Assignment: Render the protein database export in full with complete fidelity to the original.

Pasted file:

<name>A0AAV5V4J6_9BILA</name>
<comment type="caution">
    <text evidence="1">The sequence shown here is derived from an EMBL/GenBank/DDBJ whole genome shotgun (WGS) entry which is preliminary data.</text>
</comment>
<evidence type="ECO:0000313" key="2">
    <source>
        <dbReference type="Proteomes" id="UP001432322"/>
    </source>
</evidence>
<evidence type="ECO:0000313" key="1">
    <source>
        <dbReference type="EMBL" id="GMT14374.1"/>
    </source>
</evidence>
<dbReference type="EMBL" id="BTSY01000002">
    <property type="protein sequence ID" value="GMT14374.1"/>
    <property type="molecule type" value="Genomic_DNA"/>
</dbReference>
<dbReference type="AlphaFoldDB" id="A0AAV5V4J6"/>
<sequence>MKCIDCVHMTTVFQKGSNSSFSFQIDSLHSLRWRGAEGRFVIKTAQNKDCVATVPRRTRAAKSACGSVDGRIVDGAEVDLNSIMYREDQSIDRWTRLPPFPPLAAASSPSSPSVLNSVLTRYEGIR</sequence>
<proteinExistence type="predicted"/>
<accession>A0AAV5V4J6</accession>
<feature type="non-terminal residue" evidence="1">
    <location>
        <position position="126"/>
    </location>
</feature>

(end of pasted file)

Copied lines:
<name>A0AAV5V4J6_9BILA</name>
<comment type="caution">
    <text evidence="1">The sequence shown here is derived from an EMBL/GenBank/DDBJ whole genome shotgun (WGS) entry which is preliminary data.</text>
</comment>
<evidence type="ECO:0000313" key="2">
    <source>
        <dbReference type="Proteomes" id="UP001432322"/>
    </source>
</evidence>
<evidence type="ECO:0000313" key="1">
    <source>
        <dbReference type="EMBL" id="GMT14374.1"/>
    </source>
</evidence>
<dbReference type="EMBL" id="BTSY01000002">
    <property type="protein sequence ID" value="GMT14374.1"/>
    <property type="molecule type" value="Genomic_DNA"/>
</dbReference>
<dbReference type="AlphaFoldDB" id="A0AAV5V4J6"/>
<sequence>MKCIDCVHMTTVFQKGSNSSFSFQIDSLHSLRWRGAEGRFVIKTAQNKDCVATVPRRTRAAKSACGSVDGRIVDGAEVDLNSIMYREDQSIDRWTRLPPFPPLAAASSPSSPSVLNSVLTRYEGIR</sequence>
<proteinExistence type="predicted"/>
<accession>A0AAV5V4J6</accession>
<feature type="non-terminal residue" evidence="1">
    <location>
        <position position="126"/>
    </location>
</feature>